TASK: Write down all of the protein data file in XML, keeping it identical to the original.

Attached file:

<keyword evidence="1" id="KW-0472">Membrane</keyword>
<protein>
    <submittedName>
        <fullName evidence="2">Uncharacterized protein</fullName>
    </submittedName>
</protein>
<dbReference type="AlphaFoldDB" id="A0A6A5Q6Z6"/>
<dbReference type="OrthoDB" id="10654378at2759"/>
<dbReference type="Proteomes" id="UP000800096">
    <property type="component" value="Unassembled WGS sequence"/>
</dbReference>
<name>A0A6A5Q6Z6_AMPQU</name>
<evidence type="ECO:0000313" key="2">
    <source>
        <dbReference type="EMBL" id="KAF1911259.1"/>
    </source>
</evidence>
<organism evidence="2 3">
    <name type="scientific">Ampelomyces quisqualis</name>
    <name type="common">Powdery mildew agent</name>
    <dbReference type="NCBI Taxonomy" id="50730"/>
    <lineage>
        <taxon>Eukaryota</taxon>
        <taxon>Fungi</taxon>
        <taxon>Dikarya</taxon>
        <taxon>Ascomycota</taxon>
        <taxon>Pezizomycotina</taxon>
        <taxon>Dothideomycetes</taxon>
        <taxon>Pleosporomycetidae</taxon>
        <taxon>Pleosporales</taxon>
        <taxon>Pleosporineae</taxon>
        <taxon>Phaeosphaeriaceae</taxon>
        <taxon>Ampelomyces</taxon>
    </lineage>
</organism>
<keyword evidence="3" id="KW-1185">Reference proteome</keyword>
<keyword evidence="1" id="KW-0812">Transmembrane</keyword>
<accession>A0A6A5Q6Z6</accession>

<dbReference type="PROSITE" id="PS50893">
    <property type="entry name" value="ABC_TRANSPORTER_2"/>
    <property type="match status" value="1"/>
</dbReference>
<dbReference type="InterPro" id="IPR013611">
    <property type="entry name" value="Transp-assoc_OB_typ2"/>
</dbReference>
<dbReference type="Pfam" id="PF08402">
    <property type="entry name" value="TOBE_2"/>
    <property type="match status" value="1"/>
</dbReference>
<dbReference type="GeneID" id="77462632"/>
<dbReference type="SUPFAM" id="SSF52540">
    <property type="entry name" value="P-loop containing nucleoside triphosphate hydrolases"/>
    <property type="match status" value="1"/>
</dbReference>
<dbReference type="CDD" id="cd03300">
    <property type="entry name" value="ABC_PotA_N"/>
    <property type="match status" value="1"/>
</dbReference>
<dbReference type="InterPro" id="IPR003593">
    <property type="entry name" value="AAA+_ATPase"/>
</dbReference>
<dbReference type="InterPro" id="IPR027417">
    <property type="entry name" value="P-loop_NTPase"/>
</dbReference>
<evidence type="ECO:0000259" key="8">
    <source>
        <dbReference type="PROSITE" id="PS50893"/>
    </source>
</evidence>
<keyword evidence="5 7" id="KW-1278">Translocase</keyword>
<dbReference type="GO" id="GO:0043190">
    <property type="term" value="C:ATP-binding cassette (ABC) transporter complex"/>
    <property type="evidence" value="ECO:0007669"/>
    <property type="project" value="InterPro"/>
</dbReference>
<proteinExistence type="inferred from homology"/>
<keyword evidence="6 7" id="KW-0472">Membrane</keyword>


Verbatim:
<keyword evidence="1" id="KW-0472">Membrane</keyword>
<protein>
    <submittedName>
        <fullName evidence="2">Uncharacterized protein</fullName>
    </submittedName>
</protein>
<dbReference type="AlphaFoldDB" id="A0A6A5Q6Z6"/>
<dbReference type="OrthoDB" id="10654378at2759"/>
<dbReference type="Proteomes" id="UP000800096">
    <property type="component" value="Unassembled WGS sequence"/>
</dbReference>
<name>A0A6A5Q6Z6_AMPQU</name>
<evidence type="ECO:0000313" key="2">
    <source>
        <dbReference type="EMBL" id="KAF1911259.1"/>
    </source>
</evidence>
<organism evidence="2 3">
    <name type="scientific">Ampelomyces quisqualis</name>
    <name type="common">Powdery mildew agent</name>
    <dbReference type="NCBI Taxonomy" id="50730"/>
    <lineage>
        <taxon>Eukaryota</taxon>
        <taxon>Fungi</taxon>
        <taxon>Dikarya</taxon>
        <taxon>Ascomycota</taxon>
        <taxon>Pezizomycotina</taxon>
        <taxon>Dothideomycetes</taxon>
        <taxon>Pleosporomycetidae</taxon>
        <taxon>Pleosporales</taxon>
        <taxon>Pleosporineae</taxon>
        <taxon>Phaeosphaeriaceae</taxon>
        <taxon>Ampelomyces</taxon>
    </lineage>
</organism>
<keyword evidence="3" id="KW-1185">Reference proteome</keyword>
<keyword evidence="1" id="KW-0812">Transmembrane</keyword>
<accession>A0A6A5Q6Z6</accession>

<dbReference type="PROSITE" id="PS50893">
    <property type="entry name" value="ABC_TRANSPORTER_2"/>
    <property type="match status" value="1"/>
</dbReference>
<dbReference type="InterPro" id="IPR013611">
    <property type="entry name" value="Transp-assoc_OB_typ2"/>
</dbReference>
<dbReference type="Pfam" id="PF08402">
    <property type="entry name" value="TOBE_2"/>
    <property type="match status" value="1"/>
</dbReference>
<dbReference type="GeneID" id="77462632"/>
<dbReference type="SUPFAM" id="SSF52540">
    <property type="entry name" value="P-loop containing nucleoside triphosphate hydrolases"/>
    <property type="match status" value="1"/>
</dbReference>
<dbReference type="CDD" id="cd03300">
    <property type="entry name" value="ABC_PotA_N"/>
    <property type="match status" value="1"/>
</dbReference>
<dbReference type="InterPro" id="IPR003593">
    <property type="entry name" value="AAA+_ATPase"/>
</dbReference>
<dbReference type="InterPro" id="IPR027417">
    <property type="entry name" value="P-loop_NTPase"/>
</dbReference>
<evidence type="ECO:0000259" key="8">
    <source>
        <dbReference type="PROSITE" id="PS50893"/>
    </source>
</evidence>
<keyword evidence="5 7" id="KW-1278">Translocase</keyword>
<dbReference type="GO" id="GO:0043190">
    <property type="term" value="C:ATP-binding cassette (ABC) transporter complex"/>
    <property type="evidence" value="ECO:0007669"/>
    <property type="project" value="InterPro"/>
</dbReference>
<proteinExistence type="inferred from homology"/>
<keyword evidence="6 7" id="KW-0472">Membrane</keyword>